Progress Software, Amid Shift to Cloud, Names 4th CEO in Seven Years
Progress Software, one of the largest and oldest software firms in Massachusetts, has once again changed CEOs.
Gupta previously was president and CEO of IT management software firm Kaseya, which he helped shift from products installed directly on customers’ servers to cloud-based software sold via a subscription. Before Kaseya, he was CEO at FatWire Software from 2007 until its July 2011 acquisition by Oracle. He helped FatWire double its revenue during that period, according to a press release.
Gupta will now apply those experiences at Progress, which has shifted products and strategy amid leadership turmoil and slumping sales in recent years. The company’s various software products and services are designed to simplify the development, deployment, and management of business applications.
Gupta is the fourth CEO at Progress in seven years. Richard Reidy, who joined Progress shortly after its founding in 1981, took the helm in March 2009 and helped shift the company from selling many different kinds of business software to focusing on helping large enterprises respond to market events in real time and manage their transactions efficiently. Annual revenues were roughly flat in his first two years as CEO—hovering around $500 million—and then dipped to $333.6 million in 2011. Reidy stepped down in August of that year.
Jay Bhatt succeeded Reidy. Bhatt aimed to shift Progress toward cloud-based software products and led a restructuring of the company that involved cutting jobs and selling off parts of the business. Bhatt left Progress after less than a year in charge and took the top job at Washington, DC-based edtech company Blackboard.
Pead, who joined the Progress board in 2011, was initially named interim CEO after Bhatt’s departure, then became permanent CEO in December 2012. Notable moves during Pead’s tenure include acquiring Telerik, a maker of application development tools, in late 2014 for $262.5 million, and revamping Progress’s organizational structure.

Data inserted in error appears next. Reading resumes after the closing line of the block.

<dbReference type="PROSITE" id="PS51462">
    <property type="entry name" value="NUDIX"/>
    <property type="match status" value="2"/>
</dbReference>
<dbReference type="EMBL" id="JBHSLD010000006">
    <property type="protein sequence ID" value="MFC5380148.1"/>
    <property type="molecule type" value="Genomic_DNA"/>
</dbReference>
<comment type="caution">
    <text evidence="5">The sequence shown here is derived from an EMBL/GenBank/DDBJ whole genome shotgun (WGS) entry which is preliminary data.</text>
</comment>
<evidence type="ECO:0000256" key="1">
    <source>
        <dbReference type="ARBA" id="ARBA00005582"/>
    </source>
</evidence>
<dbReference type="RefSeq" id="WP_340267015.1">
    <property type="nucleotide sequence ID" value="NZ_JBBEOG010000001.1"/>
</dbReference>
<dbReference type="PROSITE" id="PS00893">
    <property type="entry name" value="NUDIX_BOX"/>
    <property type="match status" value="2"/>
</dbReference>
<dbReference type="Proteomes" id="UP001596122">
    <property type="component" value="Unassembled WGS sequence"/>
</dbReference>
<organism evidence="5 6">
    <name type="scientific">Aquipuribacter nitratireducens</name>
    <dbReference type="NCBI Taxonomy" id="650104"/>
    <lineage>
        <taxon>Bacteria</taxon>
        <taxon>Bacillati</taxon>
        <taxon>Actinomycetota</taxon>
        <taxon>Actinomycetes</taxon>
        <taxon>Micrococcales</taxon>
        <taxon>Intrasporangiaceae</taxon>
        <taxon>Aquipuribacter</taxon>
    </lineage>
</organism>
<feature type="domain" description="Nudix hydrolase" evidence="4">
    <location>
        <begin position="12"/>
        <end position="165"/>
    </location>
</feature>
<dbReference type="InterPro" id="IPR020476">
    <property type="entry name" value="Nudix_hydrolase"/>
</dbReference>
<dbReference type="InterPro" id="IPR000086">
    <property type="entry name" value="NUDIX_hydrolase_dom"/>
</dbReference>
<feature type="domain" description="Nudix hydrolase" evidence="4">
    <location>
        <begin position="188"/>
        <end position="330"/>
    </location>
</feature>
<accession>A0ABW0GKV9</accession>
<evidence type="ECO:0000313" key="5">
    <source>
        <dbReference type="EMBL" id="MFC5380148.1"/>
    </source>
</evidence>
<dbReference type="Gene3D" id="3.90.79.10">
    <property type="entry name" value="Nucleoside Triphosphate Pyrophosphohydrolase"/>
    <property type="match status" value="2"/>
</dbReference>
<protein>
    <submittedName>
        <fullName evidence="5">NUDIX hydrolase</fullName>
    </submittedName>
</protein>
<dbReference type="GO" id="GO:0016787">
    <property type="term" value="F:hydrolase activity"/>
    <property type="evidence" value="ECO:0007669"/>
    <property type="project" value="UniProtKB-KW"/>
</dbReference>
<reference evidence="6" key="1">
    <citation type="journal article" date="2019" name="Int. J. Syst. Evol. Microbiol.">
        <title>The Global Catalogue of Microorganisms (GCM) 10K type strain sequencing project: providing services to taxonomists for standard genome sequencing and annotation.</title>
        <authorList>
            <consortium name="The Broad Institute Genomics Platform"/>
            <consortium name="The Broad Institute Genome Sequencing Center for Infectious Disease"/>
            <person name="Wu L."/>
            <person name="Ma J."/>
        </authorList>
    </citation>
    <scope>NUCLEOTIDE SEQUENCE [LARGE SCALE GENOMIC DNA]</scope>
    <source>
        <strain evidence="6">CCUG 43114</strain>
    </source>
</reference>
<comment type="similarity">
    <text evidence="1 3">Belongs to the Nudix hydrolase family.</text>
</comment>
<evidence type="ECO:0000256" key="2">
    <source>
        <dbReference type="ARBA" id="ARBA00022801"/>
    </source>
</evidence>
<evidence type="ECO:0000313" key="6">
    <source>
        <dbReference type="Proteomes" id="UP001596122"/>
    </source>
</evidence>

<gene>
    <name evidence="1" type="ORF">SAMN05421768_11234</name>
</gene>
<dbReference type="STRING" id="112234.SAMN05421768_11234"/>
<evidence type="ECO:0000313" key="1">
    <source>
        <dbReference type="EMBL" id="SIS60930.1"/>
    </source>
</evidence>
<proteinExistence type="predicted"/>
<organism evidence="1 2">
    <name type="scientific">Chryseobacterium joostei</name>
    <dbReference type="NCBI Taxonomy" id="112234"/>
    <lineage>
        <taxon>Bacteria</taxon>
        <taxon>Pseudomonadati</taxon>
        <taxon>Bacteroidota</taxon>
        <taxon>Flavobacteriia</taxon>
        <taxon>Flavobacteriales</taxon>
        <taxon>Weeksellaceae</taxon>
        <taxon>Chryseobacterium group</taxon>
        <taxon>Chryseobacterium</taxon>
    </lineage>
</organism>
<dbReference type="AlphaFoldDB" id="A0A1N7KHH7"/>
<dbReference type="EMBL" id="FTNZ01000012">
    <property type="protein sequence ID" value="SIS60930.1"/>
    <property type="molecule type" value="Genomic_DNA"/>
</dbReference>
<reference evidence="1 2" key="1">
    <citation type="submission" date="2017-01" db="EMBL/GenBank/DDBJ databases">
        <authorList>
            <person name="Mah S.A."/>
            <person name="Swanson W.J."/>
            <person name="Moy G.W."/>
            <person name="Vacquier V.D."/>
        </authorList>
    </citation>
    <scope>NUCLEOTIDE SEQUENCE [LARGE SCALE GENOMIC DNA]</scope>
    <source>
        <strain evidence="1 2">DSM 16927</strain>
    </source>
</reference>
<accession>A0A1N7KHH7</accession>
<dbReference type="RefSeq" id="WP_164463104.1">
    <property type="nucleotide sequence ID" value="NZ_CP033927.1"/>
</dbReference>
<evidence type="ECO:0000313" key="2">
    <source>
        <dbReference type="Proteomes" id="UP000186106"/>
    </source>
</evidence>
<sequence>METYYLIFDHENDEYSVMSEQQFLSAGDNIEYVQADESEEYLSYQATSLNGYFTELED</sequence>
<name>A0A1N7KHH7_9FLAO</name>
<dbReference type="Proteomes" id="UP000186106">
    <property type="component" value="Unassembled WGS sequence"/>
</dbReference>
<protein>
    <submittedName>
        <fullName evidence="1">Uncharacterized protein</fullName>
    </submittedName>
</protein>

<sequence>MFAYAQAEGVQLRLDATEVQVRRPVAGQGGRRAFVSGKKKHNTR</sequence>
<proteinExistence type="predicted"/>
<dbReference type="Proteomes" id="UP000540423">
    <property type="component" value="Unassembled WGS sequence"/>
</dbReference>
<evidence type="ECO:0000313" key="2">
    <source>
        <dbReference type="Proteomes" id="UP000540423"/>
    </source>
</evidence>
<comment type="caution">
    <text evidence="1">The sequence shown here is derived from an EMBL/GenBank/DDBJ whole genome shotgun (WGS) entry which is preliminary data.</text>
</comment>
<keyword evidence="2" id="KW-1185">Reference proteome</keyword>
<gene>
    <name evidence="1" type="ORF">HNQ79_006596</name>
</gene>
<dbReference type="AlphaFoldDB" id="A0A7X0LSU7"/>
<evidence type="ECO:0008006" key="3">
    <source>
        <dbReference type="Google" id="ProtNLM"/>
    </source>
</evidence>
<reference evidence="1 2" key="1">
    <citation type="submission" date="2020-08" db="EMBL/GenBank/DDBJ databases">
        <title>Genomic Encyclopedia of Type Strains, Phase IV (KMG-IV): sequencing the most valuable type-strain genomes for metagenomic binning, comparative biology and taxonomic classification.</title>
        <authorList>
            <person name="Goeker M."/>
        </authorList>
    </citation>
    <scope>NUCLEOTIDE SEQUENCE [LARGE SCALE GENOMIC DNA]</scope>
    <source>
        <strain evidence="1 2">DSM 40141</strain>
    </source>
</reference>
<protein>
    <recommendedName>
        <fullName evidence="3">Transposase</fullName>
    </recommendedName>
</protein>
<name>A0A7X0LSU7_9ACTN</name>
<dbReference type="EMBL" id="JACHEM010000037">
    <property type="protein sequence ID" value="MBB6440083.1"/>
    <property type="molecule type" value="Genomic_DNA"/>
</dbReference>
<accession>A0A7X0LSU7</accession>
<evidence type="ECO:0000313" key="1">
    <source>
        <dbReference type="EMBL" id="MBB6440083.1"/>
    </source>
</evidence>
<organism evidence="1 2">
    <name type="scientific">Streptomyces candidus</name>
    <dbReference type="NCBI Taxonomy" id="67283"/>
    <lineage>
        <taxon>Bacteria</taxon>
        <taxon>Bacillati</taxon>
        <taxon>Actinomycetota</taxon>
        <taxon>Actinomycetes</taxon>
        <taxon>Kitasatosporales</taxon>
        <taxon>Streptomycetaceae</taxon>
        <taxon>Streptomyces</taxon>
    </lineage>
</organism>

Annual sales were around $333 million during Pead’s first two years on the job, then increased to $377.5 million in 2015. The company projects sales of more than $410 million this year—still a far cry from where it was in the late 2000s.
Nevertheless, investors have been mostly happy with Progress’s performance under Pead. The company’s stock price grew from around $20 per share when he took the job to $30-plus last year. It was trading at $27.25 Tuesday morning, down nearly 2 percent from Monday’s closing price of $27.70.
“Over the last four years, we have refocused Progress and built a solid strategic foundation for growth,” Pead said in a press release. “Making the decision to retire is never easy, but given the alignment of Yogesh’s skills and experience with the strides we have made as we prepare to exit 2016, I decided that this would be the right time for me to accelerate my retirement so that we could recruit Yogesh to lead the next phase of the growth of our company.”
Gupta said he will focus on continuing the company’s shift toward cloud-based software, adding new product capabilities, and signing up more large enterprise customers.
“I’m incredibly excited to join the Progress team,” Gupta said in the release.